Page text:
The federal Earned Income Tax Credit has been one of the country’s most effective responses to poverty. Launched almost four decades ago, during the presidency of Gerald Ford, the credit helps working families struggling with low wages to make ends meet. It currently lifts about 6.1 million people out of poverty, roughly half of them children. That, in turn, boosts the economy, families using the added money to cover basic needs.
The idea has been so successful that Democratic and Republican administrations have authored expansions. More, 24 states, plus the District of Columbia, have enacted their own versions, usually offering a percentage of the federal credit, from 3.5 percent to 40 percent, putting a bit more money into the pockets of the working poor.
With the new two-year state budget, Ohio has joined the ranks. That is a welcome step, especially in view of state income tax cuts further favoring those at the highest income rungs and an increased sales tax rate falling more heavily on those below. Gov. John Kasich and his Republican allies leading the legislature deserve credit for the credit.
The Ohio Earned Income Tax Credit amounts to 5 percent of the federal version. Do the rough math, and $2,238, the average amount for the federal credit in the state, yields $112 for the state credit. Unfortunately, what lawmakers approved isn’t so simple. The federal credit is refundable, as are the those in 20 states. Ohio has followed the path of three states that made their credit nonrefundable. The difference is significant, the nonrefundable type less generous and covering fewer people.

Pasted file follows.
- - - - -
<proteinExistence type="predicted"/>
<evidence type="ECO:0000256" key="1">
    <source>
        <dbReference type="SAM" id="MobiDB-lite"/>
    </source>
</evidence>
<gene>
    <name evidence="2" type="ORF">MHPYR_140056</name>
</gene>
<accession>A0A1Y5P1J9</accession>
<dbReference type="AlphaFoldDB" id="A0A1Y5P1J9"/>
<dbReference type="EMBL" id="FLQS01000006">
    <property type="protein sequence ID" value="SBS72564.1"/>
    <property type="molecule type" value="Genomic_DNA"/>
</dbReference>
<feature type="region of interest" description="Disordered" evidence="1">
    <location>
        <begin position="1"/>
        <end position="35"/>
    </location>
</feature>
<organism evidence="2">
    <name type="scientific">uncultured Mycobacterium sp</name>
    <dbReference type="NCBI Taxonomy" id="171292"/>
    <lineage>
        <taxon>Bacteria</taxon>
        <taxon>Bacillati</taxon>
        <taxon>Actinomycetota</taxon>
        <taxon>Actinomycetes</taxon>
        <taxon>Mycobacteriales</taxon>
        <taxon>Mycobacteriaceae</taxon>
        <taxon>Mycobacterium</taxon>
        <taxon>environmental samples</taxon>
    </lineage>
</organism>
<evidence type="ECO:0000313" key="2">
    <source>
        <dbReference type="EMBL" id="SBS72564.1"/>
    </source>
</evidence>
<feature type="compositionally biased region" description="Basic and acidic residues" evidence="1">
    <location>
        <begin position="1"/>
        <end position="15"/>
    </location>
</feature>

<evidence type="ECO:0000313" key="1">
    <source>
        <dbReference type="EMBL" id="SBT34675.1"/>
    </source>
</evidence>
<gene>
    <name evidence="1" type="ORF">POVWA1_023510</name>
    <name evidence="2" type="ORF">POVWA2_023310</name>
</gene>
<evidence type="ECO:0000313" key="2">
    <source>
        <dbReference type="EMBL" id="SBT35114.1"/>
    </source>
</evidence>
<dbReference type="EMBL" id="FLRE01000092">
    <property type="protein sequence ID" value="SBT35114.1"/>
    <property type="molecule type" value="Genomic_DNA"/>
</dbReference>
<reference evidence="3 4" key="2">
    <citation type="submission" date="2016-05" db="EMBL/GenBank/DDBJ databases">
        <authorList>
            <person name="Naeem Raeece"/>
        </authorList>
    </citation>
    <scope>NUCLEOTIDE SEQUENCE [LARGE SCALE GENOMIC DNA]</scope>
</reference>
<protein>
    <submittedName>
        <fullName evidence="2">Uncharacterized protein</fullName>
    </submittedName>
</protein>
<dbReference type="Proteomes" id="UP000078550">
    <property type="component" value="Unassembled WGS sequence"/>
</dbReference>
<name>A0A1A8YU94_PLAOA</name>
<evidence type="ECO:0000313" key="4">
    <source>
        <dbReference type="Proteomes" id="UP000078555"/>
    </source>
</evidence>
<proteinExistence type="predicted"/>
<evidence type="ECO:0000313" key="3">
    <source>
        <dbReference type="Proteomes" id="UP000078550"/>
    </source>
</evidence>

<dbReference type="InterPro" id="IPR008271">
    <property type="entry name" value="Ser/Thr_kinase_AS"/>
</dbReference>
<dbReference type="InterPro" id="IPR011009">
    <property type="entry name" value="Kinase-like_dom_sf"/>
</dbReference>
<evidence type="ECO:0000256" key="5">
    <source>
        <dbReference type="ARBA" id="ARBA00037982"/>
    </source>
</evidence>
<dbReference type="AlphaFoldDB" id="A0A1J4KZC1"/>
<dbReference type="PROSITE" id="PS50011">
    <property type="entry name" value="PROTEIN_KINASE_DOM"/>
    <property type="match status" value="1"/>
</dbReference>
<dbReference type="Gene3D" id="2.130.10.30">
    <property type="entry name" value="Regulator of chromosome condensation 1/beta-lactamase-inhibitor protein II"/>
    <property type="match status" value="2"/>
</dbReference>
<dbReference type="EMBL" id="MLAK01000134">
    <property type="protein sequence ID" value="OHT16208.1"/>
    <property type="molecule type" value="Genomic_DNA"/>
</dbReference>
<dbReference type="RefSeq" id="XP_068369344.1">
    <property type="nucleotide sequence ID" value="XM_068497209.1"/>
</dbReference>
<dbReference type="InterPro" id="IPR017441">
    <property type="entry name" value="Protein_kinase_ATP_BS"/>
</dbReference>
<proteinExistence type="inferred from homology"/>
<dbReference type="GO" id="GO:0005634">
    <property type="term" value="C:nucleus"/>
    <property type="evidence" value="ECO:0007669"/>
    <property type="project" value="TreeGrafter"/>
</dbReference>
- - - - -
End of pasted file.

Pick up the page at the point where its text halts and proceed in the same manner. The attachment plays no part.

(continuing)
Consider the findings of a March report issued by Policy Matters Ohio, a Cleveland-based think tank. The analysis projected that a 10 percent, refundable state earned income tax credit would cover 822,000 Ohioans at a cost of $184 million a year. Reduce the refundable credit to 5 percent, and the outlay would drop to roughly $90 million.
The Legislative Service Commission puts the cost of the nonrefundable Ohio credit at $47 million per year, reflecting, in part, a sharp narrowing of the state credit for those with annual incomes exceeding at $20,000. Know, too, that the nonrefundable version largely excludes those with earnings below $10,000 a year, or many of the working families most in need.
What works so effectively about the refundable federal version is the recognition that low-income working families pay a range of taxes, including sales and payroll levies. In Ohio, they pay a larger share of their income in taxes than households at higher income levels. At what point, does a nonrefundable tax credit become so tightly drawn, it falls short of meeting its purpose?
The state now has an earned income tax credit, and the opportunity to make it better.